February, 1945; _Konzentrationslager Groß-Rosen_ [Gross-Rosen concentration camp] in modern-day Rogoźnica, Poland. Germany have all but lost the War, and the _Schutzstaffel_ (SS) are in the process of abandoning the camp. Before they go, however, they force the inmates to do pointless exercises in the freezing night-time temperatures, with anyone resisting or attempting to flee set upon by the camp's vicious German Shepherd guard dogs, who are trained to recognise the inmates' striped uniforms. When the SS depart, the Workers' and Peasants' Red Army liberate the camp, and a group of eight children are transported to a temporary orphanage housed in a dilapidated mansion in the forest near the Góry Sowie [Owl Mountains]. The group includes the de facto leader, Hanka (an excellent Sonia Mietielica), who, at 20, is the eldest by several years; Hanys (Nicolas Przygoda) a late addition to the group from another camp, who is not made especially welcome (because he was born near the Polish-German border, the others cruelly call him "Kraut"); the quiet and possibly irreparably disturbed Wladek (a very creepy Kamil Polnisiak), who deeply resents Hanys's presence, especially his friendship with Hanka, and from whose perspective much of the film is told; and Mala (Matylda Ignasiak) a mute six-year-old girl. The only adult at the mansion is the bitter and disillusioned Jadwiga (the always excellent Danuta Stenka), who, despite herself, soon bonds with Hanka and Mala. The orphanage itself is in a bad state of disrepair, with no electricity or running water, very little food, and no means of transport, which renders more complicated Hanka's attempts to re-civilise the children (by having them use a knife and fork instead of their hands, for example). To make matters worse, there are marauding Soviet soldiers with rape on their mind and a nearby bunker in which someone unidentified appears to be living. The greatest threat, however, is that the now feral camp dogs, driven mad with hunger, have made their way through the forest to the mansion, leaving several bodies in their wake. At first, they linger in the trees, but soon enough, they surround the house, trapping the group inside, as provisions rapidly run out. And so, the children must fight to stay alive, with the barbarism instilled in them at _Groß-Rosen_ proving as much of a foe as the ferocious dogs.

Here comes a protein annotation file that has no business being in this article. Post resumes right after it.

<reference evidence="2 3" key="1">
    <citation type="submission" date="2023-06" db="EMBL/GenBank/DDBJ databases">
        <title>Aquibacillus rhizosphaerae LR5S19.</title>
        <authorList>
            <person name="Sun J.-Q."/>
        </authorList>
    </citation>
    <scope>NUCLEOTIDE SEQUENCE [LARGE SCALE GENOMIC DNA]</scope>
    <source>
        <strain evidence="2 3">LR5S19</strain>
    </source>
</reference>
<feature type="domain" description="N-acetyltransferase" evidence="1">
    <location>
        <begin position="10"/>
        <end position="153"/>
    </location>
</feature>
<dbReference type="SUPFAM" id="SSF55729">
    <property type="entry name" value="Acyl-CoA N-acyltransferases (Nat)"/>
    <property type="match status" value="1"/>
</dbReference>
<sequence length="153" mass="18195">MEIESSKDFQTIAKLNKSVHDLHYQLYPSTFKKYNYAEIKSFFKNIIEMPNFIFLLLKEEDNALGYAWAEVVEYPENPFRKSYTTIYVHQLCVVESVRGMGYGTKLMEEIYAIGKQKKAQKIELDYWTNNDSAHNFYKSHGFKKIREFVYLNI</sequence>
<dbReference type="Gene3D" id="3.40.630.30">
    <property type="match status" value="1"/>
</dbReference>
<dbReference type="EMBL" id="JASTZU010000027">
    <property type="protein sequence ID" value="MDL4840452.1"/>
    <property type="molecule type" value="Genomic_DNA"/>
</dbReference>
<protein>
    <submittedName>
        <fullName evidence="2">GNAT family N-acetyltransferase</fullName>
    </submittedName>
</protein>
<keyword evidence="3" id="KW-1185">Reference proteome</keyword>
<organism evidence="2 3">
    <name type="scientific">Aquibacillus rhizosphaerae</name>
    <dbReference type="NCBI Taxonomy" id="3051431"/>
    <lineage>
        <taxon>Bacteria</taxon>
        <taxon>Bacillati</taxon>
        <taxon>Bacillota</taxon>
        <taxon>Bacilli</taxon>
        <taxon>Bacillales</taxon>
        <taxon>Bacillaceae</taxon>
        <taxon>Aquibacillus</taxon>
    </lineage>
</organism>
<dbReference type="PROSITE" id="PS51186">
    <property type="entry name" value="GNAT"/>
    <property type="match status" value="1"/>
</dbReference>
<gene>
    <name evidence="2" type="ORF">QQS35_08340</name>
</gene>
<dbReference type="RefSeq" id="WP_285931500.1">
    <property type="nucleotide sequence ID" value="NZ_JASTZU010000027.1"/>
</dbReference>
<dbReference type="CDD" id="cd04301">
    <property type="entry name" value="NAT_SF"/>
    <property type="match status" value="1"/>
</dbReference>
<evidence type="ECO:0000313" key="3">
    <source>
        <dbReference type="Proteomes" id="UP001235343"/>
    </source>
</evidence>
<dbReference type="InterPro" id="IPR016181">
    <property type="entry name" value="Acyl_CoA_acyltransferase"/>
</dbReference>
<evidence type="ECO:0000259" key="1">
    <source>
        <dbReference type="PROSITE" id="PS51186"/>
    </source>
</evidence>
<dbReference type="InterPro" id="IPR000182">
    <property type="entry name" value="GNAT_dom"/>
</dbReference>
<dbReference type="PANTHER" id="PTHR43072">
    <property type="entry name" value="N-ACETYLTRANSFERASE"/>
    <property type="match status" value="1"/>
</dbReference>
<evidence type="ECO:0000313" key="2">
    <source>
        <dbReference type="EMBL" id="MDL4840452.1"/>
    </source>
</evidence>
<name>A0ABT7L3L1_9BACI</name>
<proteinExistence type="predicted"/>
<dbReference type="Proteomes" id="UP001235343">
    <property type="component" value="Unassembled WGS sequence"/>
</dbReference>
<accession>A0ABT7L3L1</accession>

That plot summary should give you a good sense of the film's debt to narratives such as _Lord of the Flies_ and _Assault on Precinct 13_. It really is a strange beast – a World War II pseudo-horror story about traumatised concentration camp children trapped in a house by vicious dogs. It sounds like it absolutely should not work. But it absolutely does work, with all manner of subtle thematic layering (without mentioning anything of the extraordinary, unpredictable, and fascinating closing moments). Of course, the main theme is barbarism; the idea that the children have been dehumanised by their time in the camp. One of the first scenes upon arriving at the mansion sees several of the children cruelly chasing a rat, which they then stamp to death. It's a moment that recalls how the SS were treating the prisoners just minutes earlier, and it's telling that the first instance of violence after we leave _Groß-Rosen_ is perpetrated not by a German or a Soviet, not even by the dogs, but by the children themselves.
Of course, this highlights the question of who exactly is the eponymous _Wilkołak_ - the voracious dogs, the brutalised and pseudo-bestialised children, or both. Panek approaches this question by drawing a lot of parallels between the children and the dogs; for example, both are hungry, both have been taught barbarism, both are aggressive and feral, both move in packs, both need significant reconditioning if ever they are to be reintegrated into society. Indeed, just as is the case with the dogs, Hanka says of the children, "_they can't go hungry or they'll kill each other_", to which Jadwiga says, "_then let them kill each other_". This draws yet another parallel – neither group are seen as worth saving, neither is considered human; to quote William Shakespeare's _King Lear_, "_Man's life's as cheap as beast's_" (4.ii.270).